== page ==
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Understanding Gift Taxes

Understanding Gift Taxes

Now that we have passed into a new year, many people will begin to think about making gifts to children and grandchildren in addition to holiday gifts just given.  These are typically larger gifts of cash or marketable securities.  When we make a gift of something to someone else, that is what is called a “gift taxable transaction” – meaning someone has to pay a tax on the making of that gift.  So who pays the tax, and how much is the tax is the subject of this blog post.

The one who is making the gift is often referred to as the “donor.”  The “donee” is the person receiving the gift.  Any gift taxes that may have to be paid upon making the gift are always paid by the donor, not the donee.

The gift tax is simply a tax on the transfer of assets, cash or property, to another without receiving something of equal value. The asset has to be of a certain value for the tax to apply; otherwise, it falls under the gift tax exclusion, either annual or lifetime. If the gift is above a certain value, you will have to fix out a tax form, but you may still be able to avoid the tax.

The value is based on the IRS definition of “fair market value.” If the asset is cash, then the calculation is straightforward: it is what it is. If the asset is a house, then its value is what someone would pay for it if neither buyer nor seller was under duress to commit. And some things which seem not to be gifts on their face may nonetheless be considered such by the IRS, for example, casual loans to friends and families, or naming someone other than a spouse on a bank account.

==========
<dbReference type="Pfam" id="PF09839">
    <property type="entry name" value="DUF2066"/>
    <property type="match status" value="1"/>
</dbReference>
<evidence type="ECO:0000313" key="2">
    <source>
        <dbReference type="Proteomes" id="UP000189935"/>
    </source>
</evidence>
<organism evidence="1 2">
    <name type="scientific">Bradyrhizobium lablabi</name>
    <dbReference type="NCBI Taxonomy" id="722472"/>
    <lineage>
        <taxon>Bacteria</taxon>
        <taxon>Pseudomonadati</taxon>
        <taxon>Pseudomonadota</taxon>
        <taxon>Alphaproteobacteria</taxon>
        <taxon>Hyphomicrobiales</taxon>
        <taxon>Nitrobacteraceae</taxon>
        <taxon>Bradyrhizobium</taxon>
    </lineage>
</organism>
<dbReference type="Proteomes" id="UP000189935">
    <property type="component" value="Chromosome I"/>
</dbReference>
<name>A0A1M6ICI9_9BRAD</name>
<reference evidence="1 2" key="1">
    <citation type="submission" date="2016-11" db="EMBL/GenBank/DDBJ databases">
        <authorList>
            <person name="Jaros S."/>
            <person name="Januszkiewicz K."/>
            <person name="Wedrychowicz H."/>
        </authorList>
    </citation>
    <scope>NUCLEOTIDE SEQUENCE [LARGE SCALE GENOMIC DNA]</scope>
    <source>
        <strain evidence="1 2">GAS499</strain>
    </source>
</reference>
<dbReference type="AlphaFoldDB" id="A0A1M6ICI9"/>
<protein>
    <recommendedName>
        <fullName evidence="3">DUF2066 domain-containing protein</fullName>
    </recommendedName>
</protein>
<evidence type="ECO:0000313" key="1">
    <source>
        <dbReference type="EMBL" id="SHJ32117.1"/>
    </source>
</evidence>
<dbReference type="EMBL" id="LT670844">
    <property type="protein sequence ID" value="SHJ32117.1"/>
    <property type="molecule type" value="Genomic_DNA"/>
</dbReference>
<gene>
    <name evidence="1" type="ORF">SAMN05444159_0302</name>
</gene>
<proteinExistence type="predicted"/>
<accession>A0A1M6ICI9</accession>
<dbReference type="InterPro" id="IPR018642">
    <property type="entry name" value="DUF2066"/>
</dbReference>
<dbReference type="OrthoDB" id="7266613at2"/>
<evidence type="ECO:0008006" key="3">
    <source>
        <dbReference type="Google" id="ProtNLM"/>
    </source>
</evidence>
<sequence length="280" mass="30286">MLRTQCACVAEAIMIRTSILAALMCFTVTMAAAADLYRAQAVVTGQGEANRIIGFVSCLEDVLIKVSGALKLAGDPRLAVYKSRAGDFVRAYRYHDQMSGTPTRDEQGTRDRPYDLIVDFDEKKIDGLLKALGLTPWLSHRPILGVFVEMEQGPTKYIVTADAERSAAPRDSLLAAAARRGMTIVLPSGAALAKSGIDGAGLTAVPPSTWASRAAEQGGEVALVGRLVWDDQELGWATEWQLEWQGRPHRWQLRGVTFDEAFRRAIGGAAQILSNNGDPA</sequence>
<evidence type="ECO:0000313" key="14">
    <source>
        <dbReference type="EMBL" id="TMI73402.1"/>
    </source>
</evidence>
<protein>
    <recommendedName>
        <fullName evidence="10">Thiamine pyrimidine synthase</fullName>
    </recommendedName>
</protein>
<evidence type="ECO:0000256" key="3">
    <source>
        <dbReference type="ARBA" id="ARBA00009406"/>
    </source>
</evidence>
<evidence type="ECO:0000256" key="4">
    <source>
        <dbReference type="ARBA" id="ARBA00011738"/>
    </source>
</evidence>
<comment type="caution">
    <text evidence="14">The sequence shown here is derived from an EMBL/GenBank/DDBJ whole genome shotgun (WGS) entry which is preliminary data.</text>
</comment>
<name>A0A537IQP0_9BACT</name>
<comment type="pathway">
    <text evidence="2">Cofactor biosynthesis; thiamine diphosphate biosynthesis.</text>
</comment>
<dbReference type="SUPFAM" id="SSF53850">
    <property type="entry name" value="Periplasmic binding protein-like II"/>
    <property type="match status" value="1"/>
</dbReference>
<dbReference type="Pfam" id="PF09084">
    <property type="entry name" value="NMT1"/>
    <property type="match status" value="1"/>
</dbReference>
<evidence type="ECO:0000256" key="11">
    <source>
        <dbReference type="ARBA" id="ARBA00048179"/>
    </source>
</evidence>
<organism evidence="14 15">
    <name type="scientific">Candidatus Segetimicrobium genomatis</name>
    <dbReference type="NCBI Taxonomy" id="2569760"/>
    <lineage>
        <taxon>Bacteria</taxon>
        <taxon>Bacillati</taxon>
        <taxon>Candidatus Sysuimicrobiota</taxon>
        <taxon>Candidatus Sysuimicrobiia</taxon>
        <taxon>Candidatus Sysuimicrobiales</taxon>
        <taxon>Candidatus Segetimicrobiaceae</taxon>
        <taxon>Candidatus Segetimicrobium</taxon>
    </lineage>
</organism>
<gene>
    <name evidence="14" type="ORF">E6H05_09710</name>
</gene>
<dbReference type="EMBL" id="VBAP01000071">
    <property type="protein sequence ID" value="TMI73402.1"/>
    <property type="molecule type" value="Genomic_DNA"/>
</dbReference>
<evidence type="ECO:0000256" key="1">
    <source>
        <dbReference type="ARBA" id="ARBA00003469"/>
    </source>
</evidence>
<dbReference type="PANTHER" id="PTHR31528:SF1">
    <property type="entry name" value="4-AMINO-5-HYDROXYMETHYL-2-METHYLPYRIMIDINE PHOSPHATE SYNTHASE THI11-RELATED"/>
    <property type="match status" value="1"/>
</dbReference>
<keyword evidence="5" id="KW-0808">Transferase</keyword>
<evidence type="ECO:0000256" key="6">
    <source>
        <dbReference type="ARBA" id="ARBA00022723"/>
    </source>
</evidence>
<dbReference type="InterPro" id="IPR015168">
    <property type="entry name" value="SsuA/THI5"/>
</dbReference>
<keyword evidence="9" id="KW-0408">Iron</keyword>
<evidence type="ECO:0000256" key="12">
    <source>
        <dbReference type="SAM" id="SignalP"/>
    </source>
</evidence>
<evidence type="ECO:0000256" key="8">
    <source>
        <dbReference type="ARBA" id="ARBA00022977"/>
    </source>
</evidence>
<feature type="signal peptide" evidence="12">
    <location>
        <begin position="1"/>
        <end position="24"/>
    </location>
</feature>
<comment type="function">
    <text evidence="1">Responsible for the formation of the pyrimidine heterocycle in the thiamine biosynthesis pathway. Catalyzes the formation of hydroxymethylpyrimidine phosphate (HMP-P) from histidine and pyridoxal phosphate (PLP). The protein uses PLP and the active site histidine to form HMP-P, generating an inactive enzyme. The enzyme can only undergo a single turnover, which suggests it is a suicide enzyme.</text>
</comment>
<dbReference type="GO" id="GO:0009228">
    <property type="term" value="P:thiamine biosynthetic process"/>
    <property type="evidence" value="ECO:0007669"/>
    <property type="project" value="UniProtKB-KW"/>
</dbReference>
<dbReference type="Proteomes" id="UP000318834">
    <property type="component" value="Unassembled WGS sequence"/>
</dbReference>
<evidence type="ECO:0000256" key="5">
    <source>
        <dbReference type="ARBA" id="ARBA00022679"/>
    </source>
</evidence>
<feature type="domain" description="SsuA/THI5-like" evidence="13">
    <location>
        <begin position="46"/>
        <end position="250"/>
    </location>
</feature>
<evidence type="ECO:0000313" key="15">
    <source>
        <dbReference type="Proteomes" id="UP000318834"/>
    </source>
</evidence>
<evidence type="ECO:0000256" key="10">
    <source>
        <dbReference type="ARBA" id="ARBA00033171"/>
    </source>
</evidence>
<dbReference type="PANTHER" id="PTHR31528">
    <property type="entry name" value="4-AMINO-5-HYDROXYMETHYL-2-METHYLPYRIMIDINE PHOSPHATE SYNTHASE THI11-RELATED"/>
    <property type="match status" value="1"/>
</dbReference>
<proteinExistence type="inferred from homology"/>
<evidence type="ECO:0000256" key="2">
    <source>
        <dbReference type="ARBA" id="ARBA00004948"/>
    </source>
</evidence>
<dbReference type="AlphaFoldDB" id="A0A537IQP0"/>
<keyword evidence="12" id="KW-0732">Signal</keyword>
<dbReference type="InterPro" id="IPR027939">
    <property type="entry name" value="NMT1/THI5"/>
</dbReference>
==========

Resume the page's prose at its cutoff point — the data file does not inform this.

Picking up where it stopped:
The annual gift tax exclusion in 2019 and 2020 applies to assets up to $15,000 in value. It is counted per recipient, meaning you can give up to $15,000 to however many people you like without having to file a gift tax return. It is also per person, so you and your spouse could give up to $30,000 per year without having to file a gift tax return. Note that gifts between spouses are unlimited and don’t generally trigger a gift tax return and that giving money to a nonprofit is a charitable donation and not a gift. Finally, the person receiving the gift usually doesn’t have to report it. 

The lifetime gift tax exclusion is how you avoid the tax, even if you give more than $15,000 per year and have to fill out the form. The gift tax return keeps track of the amount you have given.  In 2019, the lifetime exclusion was $11.4 million; in 2020, it rises to $11.58 million. As with the annual gift tax exclusion, the lifetime exclusion is per person, so married couples can exclude twice the gifted amount. 

The tax only applies once you use up not only the $15,000 exclusion but also the $11 million-plus exclusion. So if you gift someone $50,000 one year, that counts as $35,000 against the lifetime exclusion. If you do manage to use up your exclusions, the rates range from 18% to 40%, paid by the donor. 

However, there are exceptions and special rules for how to calculate the tax, which can be found on IRS Form 709. These apply to things like college tuition and medical bills by allowing you to spread one-time gifts across multiple years’ worth of gift tax returns, or to pay the institution directly to avoid the gift tax return requirement.

If you have questions or would like to discuss your personal estate plan, please don’t hesitate to reach out by calling us as 1.800.660.7564 or by emailing us at info@covertlaw.com.

 

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Covert | Law

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NEIL R. COVERT, Attorney at Law

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